Egypt suspends soccer matches in anticipation of protest anniversary clashes with ultras

Ultras descend on Tahrir Square during November protests By James M. Dorsey The Egyptian Football Association (EFA) has delayed the 16 th round of Premier League soccer matches in a bid to prevent the pitch from becoming an anti-military rallying point during this week’s celebrations of the eruption of protests a year ago that toppled President Hosni Mubarak. The delay, a year after the EFA suspended professional soccer for three months in the walk-up to and aftermath of the ousting of Mr. Mubarak, is part of a concerted effort to reduce the risk of clashes between militant, violence prone soccer fans and security forces. The military announced late Saturday that it had granted amnesty to 1,950 people, including activists and soccer fans detained during clashes in past months with security forces in a nother move designed to avert violence during the anniversary celebrations. Matches will resume on January 27, two days after the celebrations on January 25, the first of 18 days

Qatari doubts about alcohol boosted by unlikely allies: World Cup hosts Brazil and Russia

To serve or not to serve? By James M. Dorsey With alcohol becoming a domestic political issue in the Gulf state of Qatar, host of the 2022 World Cup, Qatari officials are certainly taking heart from world soccer body FIFA’s battle with the non-Muslim hosts of the next two tournaments, Brazil and Russia, over the role of alcohol in the world’s largest sporting events. That however may be premature. The outcome of FIFA’s dispute with Brazil, host of the 2014 World Cup, and Russia where the tournament will be held in 2018, is certain to shape the soccer body’s certainly forthcoming debate with Qatar. Unlike Qatar, which restricts the consumption and sale of alcohol on religious grounds, Brazil and Russia have outlawed its sale at sporting events in recent years in a bid to control crowds and prevents riots and violence. With FIFA insisting in the words of its General Secretary Jerome Valcke that “alcoholic drinks are part of the FIFA World Cup…that’s something we won’t negotiate”

Beitar Jerusalem Decries Israel Football Association Penalty for Racism

Beitar fans unfurl the logo of assassinated extreme right wing Rabbi Meir Kahane's Jewish Defense Laugue By James M. Dorsey Troubled Beitar Jerusalem FC, the bad boy of Israeli soccer notorious for the racism and militant nationalism of its supporters, has denounced as “harsh, discriminatory and unsportsmanlike” the rejection by an Israeli Football Association (IFA) tribunal of its appeal against an earlier sentencing to a two-point deduction for behavior of its fans In a statement, Beitar Jerusalem said that the rejection would not help the club’s management combat violence and racism and accused the IFA of wanting to harm Beitar. The rejection by a three-judge panel comes as the club known for its right-wing anti-Palestinian politics and close ties to right-wing Israeli political leader is struggling to avoid relegation, seeking to shore up its bad boy image and raise funds with an initial public offering. It also comes at a time that the club is under attack for refusing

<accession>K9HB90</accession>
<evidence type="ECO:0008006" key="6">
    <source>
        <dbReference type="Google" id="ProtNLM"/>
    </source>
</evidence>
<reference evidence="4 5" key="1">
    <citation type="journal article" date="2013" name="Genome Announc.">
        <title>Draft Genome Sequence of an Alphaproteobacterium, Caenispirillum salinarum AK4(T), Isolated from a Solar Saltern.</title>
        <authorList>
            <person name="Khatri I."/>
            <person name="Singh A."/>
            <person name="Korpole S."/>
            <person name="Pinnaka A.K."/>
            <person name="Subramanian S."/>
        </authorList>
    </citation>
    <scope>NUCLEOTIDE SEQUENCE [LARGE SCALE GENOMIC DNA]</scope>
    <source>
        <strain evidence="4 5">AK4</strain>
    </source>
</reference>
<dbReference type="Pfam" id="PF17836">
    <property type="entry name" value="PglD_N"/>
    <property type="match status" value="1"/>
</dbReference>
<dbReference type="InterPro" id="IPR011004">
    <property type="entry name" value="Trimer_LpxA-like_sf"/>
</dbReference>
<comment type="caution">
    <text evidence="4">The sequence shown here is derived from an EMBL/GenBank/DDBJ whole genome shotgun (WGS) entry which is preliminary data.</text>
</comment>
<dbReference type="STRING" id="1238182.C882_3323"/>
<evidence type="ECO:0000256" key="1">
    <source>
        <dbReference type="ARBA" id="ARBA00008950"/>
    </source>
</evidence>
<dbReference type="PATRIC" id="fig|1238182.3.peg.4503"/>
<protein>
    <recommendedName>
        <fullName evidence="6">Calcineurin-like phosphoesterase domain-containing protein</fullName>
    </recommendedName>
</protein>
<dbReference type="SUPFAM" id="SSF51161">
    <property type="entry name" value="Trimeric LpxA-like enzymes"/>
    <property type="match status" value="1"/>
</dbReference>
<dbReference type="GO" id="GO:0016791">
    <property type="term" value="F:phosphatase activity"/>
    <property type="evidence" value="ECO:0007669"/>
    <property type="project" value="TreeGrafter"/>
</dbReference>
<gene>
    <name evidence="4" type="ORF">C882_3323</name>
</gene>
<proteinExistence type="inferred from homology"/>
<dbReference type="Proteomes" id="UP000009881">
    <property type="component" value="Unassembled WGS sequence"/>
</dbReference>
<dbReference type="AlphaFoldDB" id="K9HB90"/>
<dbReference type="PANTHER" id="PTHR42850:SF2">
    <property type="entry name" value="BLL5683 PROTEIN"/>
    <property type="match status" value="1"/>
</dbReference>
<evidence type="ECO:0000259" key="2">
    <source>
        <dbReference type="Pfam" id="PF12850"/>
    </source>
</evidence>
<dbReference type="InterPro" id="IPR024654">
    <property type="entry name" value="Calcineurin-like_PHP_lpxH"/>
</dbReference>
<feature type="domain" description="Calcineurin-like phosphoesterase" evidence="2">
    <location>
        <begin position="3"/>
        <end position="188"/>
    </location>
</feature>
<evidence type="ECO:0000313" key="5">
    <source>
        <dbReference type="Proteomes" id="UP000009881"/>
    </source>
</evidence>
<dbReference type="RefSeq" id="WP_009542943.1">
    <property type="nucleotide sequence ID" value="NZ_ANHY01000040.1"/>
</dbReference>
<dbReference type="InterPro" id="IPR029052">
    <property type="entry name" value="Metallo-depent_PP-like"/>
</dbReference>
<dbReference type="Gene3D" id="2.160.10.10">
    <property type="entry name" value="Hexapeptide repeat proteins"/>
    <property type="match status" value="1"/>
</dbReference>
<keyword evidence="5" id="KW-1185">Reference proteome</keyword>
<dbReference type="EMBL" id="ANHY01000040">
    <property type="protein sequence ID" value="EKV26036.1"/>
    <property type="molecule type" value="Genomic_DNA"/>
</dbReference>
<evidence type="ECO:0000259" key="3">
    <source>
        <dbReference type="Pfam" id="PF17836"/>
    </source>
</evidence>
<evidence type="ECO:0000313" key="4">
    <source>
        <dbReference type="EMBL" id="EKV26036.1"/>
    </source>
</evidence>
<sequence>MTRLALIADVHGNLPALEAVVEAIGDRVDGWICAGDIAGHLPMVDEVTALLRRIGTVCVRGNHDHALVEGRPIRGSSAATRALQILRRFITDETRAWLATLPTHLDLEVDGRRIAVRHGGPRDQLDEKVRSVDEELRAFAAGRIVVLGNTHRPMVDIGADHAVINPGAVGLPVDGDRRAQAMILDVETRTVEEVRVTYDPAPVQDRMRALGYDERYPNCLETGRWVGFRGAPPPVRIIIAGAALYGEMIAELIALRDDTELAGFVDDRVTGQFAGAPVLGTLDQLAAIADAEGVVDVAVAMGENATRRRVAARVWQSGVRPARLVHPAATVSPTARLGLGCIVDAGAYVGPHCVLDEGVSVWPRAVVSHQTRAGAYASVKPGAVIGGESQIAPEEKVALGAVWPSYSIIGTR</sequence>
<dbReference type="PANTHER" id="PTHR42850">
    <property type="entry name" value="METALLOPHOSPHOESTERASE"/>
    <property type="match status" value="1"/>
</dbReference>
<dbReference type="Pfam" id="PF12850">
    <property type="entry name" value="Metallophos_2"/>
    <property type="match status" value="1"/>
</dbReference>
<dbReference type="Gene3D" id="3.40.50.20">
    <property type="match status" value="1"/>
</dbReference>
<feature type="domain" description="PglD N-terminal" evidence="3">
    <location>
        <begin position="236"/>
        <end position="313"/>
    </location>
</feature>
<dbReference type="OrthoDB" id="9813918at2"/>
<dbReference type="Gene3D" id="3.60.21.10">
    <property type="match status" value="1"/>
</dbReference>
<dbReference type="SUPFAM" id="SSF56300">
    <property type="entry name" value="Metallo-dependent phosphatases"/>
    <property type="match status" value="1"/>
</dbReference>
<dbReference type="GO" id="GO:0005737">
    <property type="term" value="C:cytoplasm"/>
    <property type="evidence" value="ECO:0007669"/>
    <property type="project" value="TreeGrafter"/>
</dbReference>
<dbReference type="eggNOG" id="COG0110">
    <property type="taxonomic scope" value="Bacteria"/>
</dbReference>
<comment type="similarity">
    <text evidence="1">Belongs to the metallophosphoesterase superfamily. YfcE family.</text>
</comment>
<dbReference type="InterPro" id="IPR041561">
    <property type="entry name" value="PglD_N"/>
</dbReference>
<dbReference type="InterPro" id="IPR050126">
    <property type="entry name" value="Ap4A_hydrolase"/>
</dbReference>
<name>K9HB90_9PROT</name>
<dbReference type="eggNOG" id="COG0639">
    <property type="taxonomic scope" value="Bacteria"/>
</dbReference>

Qatar pledges to adhere to international labour laws in walk-up to 2022 World Cup

By James M. Dorsey Qatar, with trade union leaders set for a second round of discussions with world soccer body FIFA about questionable labour conditions in the Gulf state, has vowed to ensure that contractors involved in preparations for the 2022 World Cup will adhere to international labour laws. An official of the trade union, Building and Wood Workers International, said the unions were scheduled to meet again with FIFA in late January, as a follow-up to a meeting in November with FIFA president Sepp Blatter. FIFA pledged after that meeting to help bolster the rights of migrant workers building World Cup infrastructure in Qatar in a bid to fend off a global trade union campaign that would denounce under the slogan, 'No World Cup in Qatar without labour rights,' the Gulf state as a slave driver. The unions have given FIFA six months to ensure that Qatar meets international labour standards. Qatar is the first Middle Eastern state to have won the right to host the wor

Lebanese-Syrian soccer qualifier serves as barometer of troubled relations

Syrian soccer kowtows to Assad regime By James M. Dorsey A recent Lebanese-Syrian Asia Cup qualifier serves as an ironic barometer of troubled relations between the two countries seeking to chart their individual futures as well as that of their uneasy relationship. Soldiers armed with machine guns controlled the entrances to the Rafik Hariri Stadium where the match was being played in the southern Lebanese city of Sidon named after a prime minister who was assassinated in 2005 allegedly with tacit Syrian complicity if not active participation. A United Nations tribunal last year indicted four members of Syria’s foremost Lebanese ally, Shiite militia Hezbollah, on charges of killing Mr. Hariri in a massive car bombing. Both Syria and Hezbollah have repeatedly denied involvement in the death of Mr. Hariri. The killing of Mr. Hariri sparked massive anti-Syrian demonstrations that forced Damascus to withdraw its troops after 30 years from Lebanon. It also paved the way for the forma